Not that long ago, employers who put low-fat snacks in the vending machines and banished smokers to the loading docks might have considered themselves health-conscious.
Then came company workout rooms, smoking cessation programs and pedometers for office walking competitions — all efforts to keep employees healthy and insurance claims down.
Now, large Tampa Bay employers — from municipalities to Raymond James Financial to BayCare Health System — have taken the biggest step yet to control their health care costs:
Bringing doctors to work.
Over the last two years, several local employers have opened worksite health centers that offer a wide range of services.
Workers can see a doctor or nurse practitioner at these centers for everything from an annual checkup to blood draws to immunizations to prescription drugs. They can get an ache checked out or learn to manage their diabetes.
Depending on their employers' plans, patients owe either nothing or very small co-pays on their visits and medications. Some employers allow dependents and retirees to use the clinics.
Employers say they hope the clinics, which are open during working hours, can help save money on claims and reduce absenteeism.
Workers can continue to see their own doctors if they don't want to use the clinics, alleviating possible fears of employers controlling employees' health care choices or concerns over privacy.
"It's been so well received here," said Elizabeth Trofi, benefits administrator at Raymond James, which opened a center at its Carillon location in February 2012. "I think convenience is a big key."
Employers typically pay a flat fee to a vendor that specializes in running the clinics. Clearwater paid Oklahoma-based Care ATC about $1.4 million to run its clinic last year. Tampa pays Care ATC $2.9 million to operate its two clinics.
It's too early to tell if the centers will save money. Employer-based wellness programs, in general, have had mixed results. But some Tampa Bay employers say they are seeing some promising impact.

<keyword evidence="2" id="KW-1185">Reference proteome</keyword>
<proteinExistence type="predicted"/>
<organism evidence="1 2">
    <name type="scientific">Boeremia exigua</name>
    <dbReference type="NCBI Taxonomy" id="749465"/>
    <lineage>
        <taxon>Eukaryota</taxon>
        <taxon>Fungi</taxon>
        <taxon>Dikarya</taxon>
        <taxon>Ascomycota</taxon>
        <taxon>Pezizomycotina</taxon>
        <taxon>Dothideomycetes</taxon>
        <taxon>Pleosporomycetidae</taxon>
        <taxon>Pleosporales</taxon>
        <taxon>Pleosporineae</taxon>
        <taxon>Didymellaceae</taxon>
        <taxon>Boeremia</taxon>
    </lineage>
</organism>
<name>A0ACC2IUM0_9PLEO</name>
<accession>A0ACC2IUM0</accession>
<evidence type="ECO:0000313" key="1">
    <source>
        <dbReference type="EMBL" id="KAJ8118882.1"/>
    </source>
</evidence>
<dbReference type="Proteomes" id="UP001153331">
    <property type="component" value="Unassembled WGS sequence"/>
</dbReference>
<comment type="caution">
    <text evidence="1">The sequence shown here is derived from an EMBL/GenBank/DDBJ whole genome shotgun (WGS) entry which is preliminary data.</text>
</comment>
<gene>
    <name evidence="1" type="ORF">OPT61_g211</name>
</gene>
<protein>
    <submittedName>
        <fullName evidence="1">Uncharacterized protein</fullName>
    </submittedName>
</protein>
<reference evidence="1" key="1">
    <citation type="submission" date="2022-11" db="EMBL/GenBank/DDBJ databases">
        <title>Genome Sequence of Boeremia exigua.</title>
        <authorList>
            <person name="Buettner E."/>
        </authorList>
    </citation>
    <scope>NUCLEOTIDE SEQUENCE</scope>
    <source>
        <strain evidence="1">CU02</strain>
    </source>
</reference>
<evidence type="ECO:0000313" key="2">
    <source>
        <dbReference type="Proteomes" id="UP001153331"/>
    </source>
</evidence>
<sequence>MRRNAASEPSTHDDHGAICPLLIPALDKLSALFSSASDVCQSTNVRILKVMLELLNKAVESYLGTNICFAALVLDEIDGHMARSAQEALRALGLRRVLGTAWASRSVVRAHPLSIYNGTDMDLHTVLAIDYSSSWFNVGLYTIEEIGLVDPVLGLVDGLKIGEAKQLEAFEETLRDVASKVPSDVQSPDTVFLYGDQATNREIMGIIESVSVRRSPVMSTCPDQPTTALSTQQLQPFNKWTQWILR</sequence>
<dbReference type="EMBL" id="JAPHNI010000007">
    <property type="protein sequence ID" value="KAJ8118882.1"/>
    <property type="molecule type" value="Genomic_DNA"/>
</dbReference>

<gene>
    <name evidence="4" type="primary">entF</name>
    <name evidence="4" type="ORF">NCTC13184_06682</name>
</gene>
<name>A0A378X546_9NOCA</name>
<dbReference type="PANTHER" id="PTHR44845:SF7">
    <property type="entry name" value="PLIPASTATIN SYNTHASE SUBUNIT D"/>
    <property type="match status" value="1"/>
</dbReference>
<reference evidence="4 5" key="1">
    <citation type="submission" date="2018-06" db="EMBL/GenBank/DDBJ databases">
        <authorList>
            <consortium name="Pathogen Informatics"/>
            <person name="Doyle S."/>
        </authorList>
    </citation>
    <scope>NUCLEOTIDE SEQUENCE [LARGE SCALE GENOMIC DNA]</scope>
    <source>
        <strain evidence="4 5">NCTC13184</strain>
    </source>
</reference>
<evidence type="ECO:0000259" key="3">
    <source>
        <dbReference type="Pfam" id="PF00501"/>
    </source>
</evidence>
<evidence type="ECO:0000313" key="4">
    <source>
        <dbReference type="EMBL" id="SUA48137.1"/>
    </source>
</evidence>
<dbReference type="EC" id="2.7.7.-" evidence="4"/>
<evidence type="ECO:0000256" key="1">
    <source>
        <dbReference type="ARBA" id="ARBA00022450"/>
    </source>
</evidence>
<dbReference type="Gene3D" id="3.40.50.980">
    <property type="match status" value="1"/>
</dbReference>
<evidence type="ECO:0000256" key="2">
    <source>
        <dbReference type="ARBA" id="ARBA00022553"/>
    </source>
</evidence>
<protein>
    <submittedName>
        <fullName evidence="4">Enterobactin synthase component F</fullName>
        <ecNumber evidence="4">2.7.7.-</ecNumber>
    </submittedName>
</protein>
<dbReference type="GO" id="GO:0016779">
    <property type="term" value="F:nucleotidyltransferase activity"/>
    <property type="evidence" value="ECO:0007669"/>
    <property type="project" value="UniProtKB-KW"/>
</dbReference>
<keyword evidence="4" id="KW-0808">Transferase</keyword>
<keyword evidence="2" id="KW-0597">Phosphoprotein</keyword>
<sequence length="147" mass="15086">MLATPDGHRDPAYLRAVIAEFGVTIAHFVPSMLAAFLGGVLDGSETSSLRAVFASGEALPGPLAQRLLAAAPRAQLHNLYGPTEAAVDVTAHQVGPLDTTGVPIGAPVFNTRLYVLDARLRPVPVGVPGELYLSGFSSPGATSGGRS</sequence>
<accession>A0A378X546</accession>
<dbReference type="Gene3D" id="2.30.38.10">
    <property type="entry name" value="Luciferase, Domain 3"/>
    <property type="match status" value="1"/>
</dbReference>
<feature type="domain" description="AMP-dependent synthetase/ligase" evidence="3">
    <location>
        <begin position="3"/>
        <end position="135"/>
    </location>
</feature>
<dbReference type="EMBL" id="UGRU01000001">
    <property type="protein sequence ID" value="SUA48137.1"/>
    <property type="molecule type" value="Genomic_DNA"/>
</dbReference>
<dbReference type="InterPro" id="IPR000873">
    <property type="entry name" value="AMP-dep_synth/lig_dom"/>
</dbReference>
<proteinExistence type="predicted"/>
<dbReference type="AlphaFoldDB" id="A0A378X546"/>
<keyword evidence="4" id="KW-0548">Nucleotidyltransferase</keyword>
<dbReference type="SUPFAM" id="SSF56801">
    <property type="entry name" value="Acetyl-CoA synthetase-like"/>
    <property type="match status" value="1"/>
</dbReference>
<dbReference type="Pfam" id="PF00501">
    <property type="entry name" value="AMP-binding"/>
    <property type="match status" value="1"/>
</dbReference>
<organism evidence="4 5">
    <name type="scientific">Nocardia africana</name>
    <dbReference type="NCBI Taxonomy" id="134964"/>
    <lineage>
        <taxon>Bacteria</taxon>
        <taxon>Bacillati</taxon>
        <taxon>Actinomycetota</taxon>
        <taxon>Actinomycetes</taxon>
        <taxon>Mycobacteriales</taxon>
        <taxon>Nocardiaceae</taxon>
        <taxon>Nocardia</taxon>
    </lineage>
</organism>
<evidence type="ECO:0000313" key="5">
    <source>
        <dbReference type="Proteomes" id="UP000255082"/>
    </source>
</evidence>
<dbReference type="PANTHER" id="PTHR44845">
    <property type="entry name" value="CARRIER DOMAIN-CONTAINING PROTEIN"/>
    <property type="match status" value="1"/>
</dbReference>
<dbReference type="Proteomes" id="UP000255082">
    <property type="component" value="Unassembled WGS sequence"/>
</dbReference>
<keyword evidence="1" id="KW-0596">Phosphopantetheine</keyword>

By comparing the cost of visits to the clinic with visits to a private doctor, the city of Clearwater estimates it saved $2 million in the first year. The city of Tampa says its health care costs have risen around 5 percent over the last two years. That's about half the average growth rate, employee relations director Kimberly Crum said. Health care spending in general has been down during the recession.
But employee health centers can also cause tension with local providers. Tarpon Springs commissioners this month approved a plan to open an employee medical clinic over the opposition of Florida Hospital North Pinellas, whose chief executive officer said his facility could offer comparable benefits and spare taxpayers the expense of a clinic.
Larry Boress, executive director of the newly formed National Association of Worksite Health Centers, said his group has identified close to 1,000 large, self-insured employers who provide some level of on-site primary care.
About 60 percent of employers hire a contractor to do the work, deciding they lack the expertise to run the centers or want to keep a bright line between an employee's boss and health care.
Boress noted that most employers use the phrase "wellness center" rather than "clinic," which may carry negative connotations. (Disney World calls its facility the "Center for Living Well.")
BayCare, the Tampa Bay area's largest hospital group, opened two employee centers last month, one on the Morton Plant campus in Clearwater and the other at St. Joseph's in Tampa. The not-for-profit system, which has 30,000 people on its insurance plan, pays an outside administrator, though clinic staff are BayCare employees.
Chief executive officer Steve Mason said BayCare leaders decided it was time to provide employees the early interventions that can save in the long run. For instance, learning to manage diabetes early prevents it from becoming a huge — and life-threatening — expense later on.
"We know the cost of health care is too high," he said. "We think we've got a responsibility to lead the way on that."
At the same time, millions of Americans are poised to get health insurance in 2014 — and seek medical help — under the Affordable Care Act. Experts have warned this will likely mean a worsening shortage of primary care doctors, another reason employers may become more interested in worksite clinics to ensure their staff can see a physician, Boress said.
Effrem Green, a Tampa solid waste worker and union president, said he has been satisfied with the care he received at the city's health centers. He's gone in for a check-up and knee pain.
Had he gone to a private doctor, he would have owed a $40 co-pay for each visit. His trips to the workplace clinics were free.
"With the way health care is right now," Green said, "I think we're blessed."
Jodie Tillman can be reached at email@example.com or (813) 226-3374.